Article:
Finally, the father claims the juvenile court should have applied section 232.116(3)(a) to preclude termination. Section 232.116(3)(a) permits a juvenile court to preclude termination when “[a] relative has legal custody of the child.” The father argues that, because the mother has legal custody of A.N., the juvenile court should have applied this exception and declined to terminate. Again, we disagree. Section 232.116(3) exceptions are permissive, not mandatory. In re A.R., 932 N.W.2d 588, 591 (Iowa Ct. App. 2019). And the burden of establishing a section 232.116(3) exception rests with the parent contesting termination. See In re A.S., 906 N.W.2d 467, 476 (Iowa 2018). But the father has presented no compelling argument to forgo termination. Rather, as noted above, we are comfortable that termination is in A.N.’s best interest.

The juvenile court was correct in terminating the father's parental rights.



1.   Moreover, we note this case differs from C.F.-H. 889 N.W.2d at 208. In that case, our supreme court determined removal never occurred because the child was always in the mother's custody and had never been in the father's care; so, the child could not be removed from the father's physical care. Id. at 206–08. Here, although A.N. remained in the mother's care like the child in C.F.-H., A.N. was in the father's physical care prior to removal unlike the child in C.F.-H. This distinction is critical because it demonstrates “a change from physical custody to lack of physical custody under chapter 232” and “ensures that before termination occurs under these subsections, [the father] has had a chance at physical custody in the past that has been unsuccessful.” See id. at 207.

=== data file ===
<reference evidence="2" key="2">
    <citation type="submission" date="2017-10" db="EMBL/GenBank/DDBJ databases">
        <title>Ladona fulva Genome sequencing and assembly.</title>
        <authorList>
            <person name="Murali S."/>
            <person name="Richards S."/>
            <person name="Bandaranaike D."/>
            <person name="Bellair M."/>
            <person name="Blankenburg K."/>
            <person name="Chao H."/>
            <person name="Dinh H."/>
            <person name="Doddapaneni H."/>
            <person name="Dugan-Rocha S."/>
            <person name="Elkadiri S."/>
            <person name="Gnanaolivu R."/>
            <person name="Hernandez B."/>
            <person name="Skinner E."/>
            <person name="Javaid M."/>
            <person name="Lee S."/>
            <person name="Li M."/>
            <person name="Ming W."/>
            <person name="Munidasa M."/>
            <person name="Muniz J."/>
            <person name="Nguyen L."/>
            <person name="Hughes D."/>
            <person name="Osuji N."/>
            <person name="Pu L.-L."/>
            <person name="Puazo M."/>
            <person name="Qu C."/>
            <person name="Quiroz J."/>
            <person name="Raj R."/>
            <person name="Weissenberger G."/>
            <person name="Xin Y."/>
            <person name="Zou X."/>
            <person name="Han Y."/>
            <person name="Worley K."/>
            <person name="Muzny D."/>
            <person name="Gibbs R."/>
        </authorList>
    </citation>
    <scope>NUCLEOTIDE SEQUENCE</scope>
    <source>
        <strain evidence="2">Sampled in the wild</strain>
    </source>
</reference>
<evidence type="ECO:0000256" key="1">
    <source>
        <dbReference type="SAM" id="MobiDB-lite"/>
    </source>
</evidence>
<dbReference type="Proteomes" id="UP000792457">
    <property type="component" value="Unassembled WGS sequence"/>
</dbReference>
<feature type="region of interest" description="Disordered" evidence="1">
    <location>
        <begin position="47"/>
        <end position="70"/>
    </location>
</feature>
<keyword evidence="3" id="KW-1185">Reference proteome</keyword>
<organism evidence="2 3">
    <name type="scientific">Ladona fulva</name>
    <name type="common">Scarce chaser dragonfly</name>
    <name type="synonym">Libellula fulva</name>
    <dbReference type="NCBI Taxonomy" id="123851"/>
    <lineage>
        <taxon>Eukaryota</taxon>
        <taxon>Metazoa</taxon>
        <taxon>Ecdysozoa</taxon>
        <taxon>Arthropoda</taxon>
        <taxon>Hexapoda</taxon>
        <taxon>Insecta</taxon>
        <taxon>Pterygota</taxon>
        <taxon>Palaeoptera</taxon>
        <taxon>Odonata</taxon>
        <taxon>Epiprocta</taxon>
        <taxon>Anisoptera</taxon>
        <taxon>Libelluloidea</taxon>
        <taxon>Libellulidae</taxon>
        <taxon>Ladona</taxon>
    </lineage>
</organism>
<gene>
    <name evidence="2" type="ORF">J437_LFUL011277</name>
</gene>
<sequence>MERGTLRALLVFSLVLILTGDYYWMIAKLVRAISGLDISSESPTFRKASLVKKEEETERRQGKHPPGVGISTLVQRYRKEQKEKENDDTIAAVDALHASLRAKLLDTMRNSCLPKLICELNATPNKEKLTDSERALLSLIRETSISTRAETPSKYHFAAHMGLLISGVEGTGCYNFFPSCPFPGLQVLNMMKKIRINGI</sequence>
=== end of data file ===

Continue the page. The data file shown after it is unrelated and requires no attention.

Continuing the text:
2.   Section 232.82 provides:1. Notwithstanding section 561.15, if it is alleged by a person authorized to file a petition under section 232.87, subsection 2, or by the court on its own motion, that a parent, guardian, custodian, or an adult member of the household in which a child resides has committed a sexual offense with or against the child, pursuant to chapter 709 or section 726.2, or a physical abuse as defined by section 232.2, subsection 42, the juvenile court may enter an ex parte order requiring the alleged sexual offender or physical abuser to vacate the child's residence upon a showing that probable cause exists to believe that the sexual offense or physical abuse has occurred and that substantial evidence exists to believe that the presence of the alleged sexual offender or physical abuser in the child's residence presents a danger to the child's life or physical, emotional, or mental health.2. If an order is entered under subsection 1 and a petition has not yet been filed under this chapter, the petition shall be filed under section 232.87 by the county attorney, the department of human services, or a juvenile court officer within three days of the entering of the order.3. The juvenile court may order on its own motion, or shall order upon the request of the alleged sexual offender or physical abuser, a hearing to determine whether the order to vacate the residence should be upheld, modified, or vacated. The juvenile court may in any later child in need of assistance proceeding uphold, modify, or vacate the order to vacate the residence.(Emphasis added).

3.   The juvenile court granted concurrent jurisdiction so the mother could pursue a dissolution of marriage action.

4.   The father's criminal trial had not yet occurred at the time of the termination hearing.

MAY, Judge.